1)It’s a little bit more difficult than all the reviews you read about it

There are a bunch of reviews online about the experience of climbing Adam’s Peak. Most of them say that it is difficult, but definitely not impossible. While I agree that it does not fall into the “impossible” category it certainly is one of the most physically exhausting experiences you will ever have while travelling. (unless of course you are already well experienced in mountain climbing).

Most reviews say that you need to start at 2 am and you can reach the summit at 6 am to see the sunrise. I do strongly recommend at you start at 1 am so that you have ample time to build up pace and rest for little bits of time on the way up.

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2) It’s freezing at the summit – bring a wind breaker

I made the mistake of simply checking the weather on my phone app and then bringing a simple hoodie along for the trek. After all, it said the temperature would be around 14 C. What I didn’t account for was the windchill and mist at the summit which made it easily feel like it was below 5C. Keep a lightweight windbreaker in your backpack (no point on wearing it from the start as it’s usually much warmer at the base). You can also rent a jacket at the last tea shop along the way (but there is no guarantee of availability) so best to keep one with you.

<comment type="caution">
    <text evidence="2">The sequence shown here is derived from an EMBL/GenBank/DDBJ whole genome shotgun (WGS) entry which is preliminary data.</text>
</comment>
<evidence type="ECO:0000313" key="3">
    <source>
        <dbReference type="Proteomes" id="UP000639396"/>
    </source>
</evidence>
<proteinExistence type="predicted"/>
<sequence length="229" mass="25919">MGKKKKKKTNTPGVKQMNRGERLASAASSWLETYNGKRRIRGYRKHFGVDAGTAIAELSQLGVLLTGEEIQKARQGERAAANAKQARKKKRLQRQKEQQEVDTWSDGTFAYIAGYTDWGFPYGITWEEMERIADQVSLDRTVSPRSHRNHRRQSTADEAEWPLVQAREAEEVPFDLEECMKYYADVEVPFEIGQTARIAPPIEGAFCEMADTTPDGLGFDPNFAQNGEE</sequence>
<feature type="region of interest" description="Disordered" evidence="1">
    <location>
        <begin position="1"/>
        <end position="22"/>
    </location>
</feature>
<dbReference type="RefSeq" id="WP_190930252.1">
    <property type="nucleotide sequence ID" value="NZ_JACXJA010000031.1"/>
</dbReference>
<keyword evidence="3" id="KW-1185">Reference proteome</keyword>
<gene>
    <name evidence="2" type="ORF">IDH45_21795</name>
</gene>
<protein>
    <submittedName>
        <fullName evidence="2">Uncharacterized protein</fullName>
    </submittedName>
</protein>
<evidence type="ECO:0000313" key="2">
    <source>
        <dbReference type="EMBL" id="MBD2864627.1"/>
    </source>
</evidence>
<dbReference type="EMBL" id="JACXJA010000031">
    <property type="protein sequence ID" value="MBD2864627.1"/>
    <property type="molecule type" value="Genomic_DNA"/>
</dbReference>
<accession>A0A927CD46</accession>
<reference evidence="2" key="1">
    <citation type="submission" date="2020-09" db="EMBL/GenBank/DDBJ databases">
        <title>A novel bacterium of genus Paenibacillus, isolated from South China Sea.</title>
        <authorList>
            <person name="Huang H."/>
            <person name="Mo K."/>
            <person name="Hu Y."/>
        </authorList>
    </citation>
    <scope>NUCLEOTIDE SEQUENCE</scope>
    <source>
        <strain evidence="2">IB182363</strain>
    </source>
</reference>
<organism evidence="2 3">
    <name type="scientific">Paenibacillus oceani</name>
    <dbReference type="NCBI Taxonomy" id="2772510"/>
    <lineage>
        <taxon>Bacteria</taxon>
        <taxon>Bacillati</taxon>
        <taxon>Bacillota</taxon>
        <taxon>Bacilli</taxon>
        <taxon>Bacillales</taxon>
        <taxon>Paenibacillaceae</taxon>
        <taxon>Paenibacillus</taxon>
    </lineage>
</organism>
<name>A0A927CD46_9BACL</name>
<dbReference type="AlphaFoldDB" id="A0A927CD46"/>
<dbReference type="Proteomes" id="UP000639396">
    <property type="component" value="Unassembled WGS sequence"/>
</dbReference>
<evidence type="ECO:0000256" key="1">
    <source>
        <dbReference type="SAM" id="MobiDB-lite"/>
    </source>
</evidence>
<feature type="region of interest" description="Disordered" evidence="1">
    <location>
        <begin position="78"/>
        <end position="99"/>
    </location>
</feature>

3)Keep some energy boosting snacks with you

It was a complete 10 hour trip if you climb till the top, watch the ceremony and then climb down. Do make sure you have some healthy energy boosting snacks with you i.e bananas, dates etc. Although there are various small cafes on the way to the top where you get a bite to eat none of them serve anything particularly healthy.  I would say bananas are the best option, easy to eat, easy to store and easy to dispose of (it’s organic you can just bury it in the sand/mud nearby)

4)If you are climbing up alone, don’t linger too long on deserted paths

Although the climb till the top is generally quite safe due to the large number of tourists, families, and all kinds of people, both young and old daily visiting the holy site, there can be the occasional unpleasant characters you might come across if you are a female or a group of females hiking up alone. These people usually don’t do much more than stare rudely, follow you from a distance for a while, or some name calling, but it’s always better to be on the safe side and rush along the deserted paths and allow yourself to slow down if you want when there are more people around.

 

Monks

5)You are likely to miss the sunrise because the summit is almost always covered with mist- but it’s still worth it

 

Mist

 

I thought it would be a bit of a disappointment that after a 5 hour climb that one would not get to see the sunrise, because all you can see around you is a cloud of mist. It was not the case however. Simply the realization that you have made it to the top and then watching the hauntingly beautiful Buddhist ceremony at dawn is a very spiritual experience in itself.

 

me 2

6)Take your time on the way down and enjoy the view